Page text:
The mud and muck of Pulaski, Part I

Built on Cockspur Island in the Savannah River, the five-sided Fort Pulaski guarded Savannah against Union attack after the fort’s occupation by Georgia militia in early 1861. (Library of Congress)

Just like the graffiti character “Kilroy,” Mainers were everywhere during the Civil War, despite the modern belief that the Pine Tree State boys showed up only at Gettysburg.

First Manassas? Check (Hiram Berry, Charles Tilden, and a few thousand etceteras more).

Shiloh? Check (Comanche fighter Stephen Decatur Carpenter and a Maine youngster captured in Confederate uniform).

Stones River? Ditto Carpenter in his last fight.

The California Column? Check (James Carleton, inveterate Confederate thumper and Navajo hater).

Torpedoed by the CSS Hunley? Check (sailor John K. Crosby, who often had that sinking feeling).

Sherman’s March on Atlanta? Check (Oliver Otis Howard of the left-handed salute).

Bentonville? Ditto Howard.

Pulaski? Check (Lee Strickland, Lindsay O. Goff …)

Wait just one moment! Pulaski? Where in blazes was that?

Pulaski is both a place far from Maine and a battle fought amidst mosquito- and gator-filled marshes. The Maine boys sent there had never seen anything quite like it.

A strong onshore breeze lengthens the American flag flying above Fort Pulaski National Monument near Savannah, Ga. Maine soldiers helped capture this Confederate fort in April 1862. (Brian F. Swartz Photo)

With the occupation of Hilton Head Island in South Carolina and the February 1862 capture of Roanoke Island in North Carolina by an expedition commanded by Ambrose Burnside, Union army and naval forces had started tightening the blockade of Confederate Atlantic ports.

Union forces at Wassaw Sound in Georgia threatened Savannah, guarded by Fort Pulaski on Cockspur Island, an elevated mud flat upriver from Tybee Island.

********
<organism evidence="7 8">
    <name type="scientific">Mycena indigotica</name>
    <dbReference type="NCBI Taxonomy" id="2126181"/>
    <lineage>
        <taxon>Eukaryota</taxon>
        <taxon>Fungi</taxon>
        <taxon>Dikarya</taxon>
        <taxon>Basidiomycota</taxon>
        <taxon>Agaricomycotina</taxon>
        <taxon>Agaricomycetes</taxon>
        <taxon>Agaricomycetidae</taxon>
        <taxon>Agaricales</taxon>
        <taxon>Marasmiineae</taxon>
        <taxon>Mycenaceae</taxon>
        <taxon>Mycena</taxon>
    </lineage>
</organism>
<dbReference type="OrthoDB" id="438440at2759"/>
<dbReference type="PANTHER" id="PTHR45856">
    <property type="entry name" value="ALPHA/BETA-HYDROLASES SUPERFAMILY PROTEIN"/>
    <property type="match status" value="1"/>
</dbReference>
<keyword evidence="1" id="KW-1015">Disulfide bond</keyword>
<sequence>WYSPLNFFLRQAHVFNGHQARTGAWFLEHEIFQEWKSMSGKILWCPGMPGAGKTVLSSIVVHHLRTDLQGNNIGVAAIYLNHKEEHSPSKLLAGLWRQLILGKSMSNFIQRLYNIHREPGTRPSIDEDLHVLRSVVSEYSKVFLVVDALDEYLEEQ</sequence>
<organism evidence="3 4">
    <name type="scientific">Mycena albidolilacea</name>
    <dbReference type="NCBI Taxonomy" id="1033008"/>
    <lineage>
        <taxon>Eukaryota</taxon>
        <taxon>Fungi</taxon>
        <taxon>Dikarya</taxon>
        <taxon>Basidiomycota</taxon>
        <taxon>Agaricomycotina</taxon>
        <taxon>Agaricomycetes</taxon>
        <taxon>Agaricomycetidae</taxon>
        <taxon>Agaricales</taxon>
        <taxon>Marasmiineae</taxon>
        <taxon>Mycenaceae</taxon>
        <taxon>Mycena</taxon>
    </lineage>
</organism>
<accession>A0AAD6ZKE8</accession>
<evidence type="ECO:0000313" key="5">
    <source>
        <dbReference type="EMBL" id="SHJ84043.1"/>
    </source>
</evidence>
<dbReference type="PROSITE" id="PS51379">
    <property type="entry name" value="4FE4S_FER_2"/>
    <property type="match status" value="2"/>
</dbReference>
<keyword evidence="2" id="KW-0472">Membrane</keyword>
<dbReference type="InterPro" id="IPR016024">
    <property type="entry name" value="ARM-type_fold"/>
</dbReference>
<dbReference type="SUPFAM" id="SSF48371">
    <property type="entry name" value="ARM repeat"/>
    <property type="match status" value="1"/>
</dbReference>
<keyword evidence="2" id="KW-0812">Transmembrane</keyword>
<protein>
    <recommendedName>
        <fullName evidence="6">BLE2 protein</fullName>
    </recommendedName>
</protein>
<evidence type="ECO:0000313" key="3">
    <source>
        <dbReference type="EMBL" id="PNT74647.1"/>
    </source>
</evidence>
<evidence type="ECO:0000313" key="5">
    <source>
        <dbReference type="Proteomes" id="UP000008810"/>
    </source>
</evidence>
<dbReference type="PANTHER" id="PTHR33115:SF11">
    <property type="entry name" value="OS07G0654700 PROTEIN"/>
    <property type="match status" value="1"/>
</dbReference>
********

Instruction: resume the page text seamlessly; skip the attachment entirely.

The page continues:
Located at a latitude of 32-2 north and a longitude of 3-51 “west from Washington” and named for Revolutionary War hero and American ally Casimir Pulaski, the fort “is a brick work of five sides or faces, including the gorge,” reported Army engineer Capt. Quincy A. Gillmore, soon to be brevetted a brigadier general.

Its construction started in 1829, Pulaski was “casemated on all sides, walls 7½ feet thick and 25 feet high above high water, mounting one tier of guns in embrasures and one en barbette,” according to Gillmore. “An earthen earthwork (demi-lune) of bold relief” covered the gorge, the fort’s rear wall.

The “wet ditch” (or moat) was 48 feet wide around the five main walls and 32 feet wide around the demi-lune, Gillmore noted.

Some 25 million bricks went into the construction of Fort Pulaski, now a national monument. The fort is accessible by a drawbridge (left of center) spanning the moat. (Brian F. Swartz Photo)

Bricks — perhaps 25 million — granite, and brown sandstone went into the fort, on which the federal government had spent almost $1 million by late 1860. Unlike granite-blocked Fort Knox in Maine, the construction of Pulaski was essentially completed before the war began, as fewer than 150 Georgia militiamen discovered when they occupied the fort on January 3, 1861.

A visitor to Fort Pulaski crosses the drawbridge spanning the moat that surrounds the fort. (Brian F. Swartz Photo)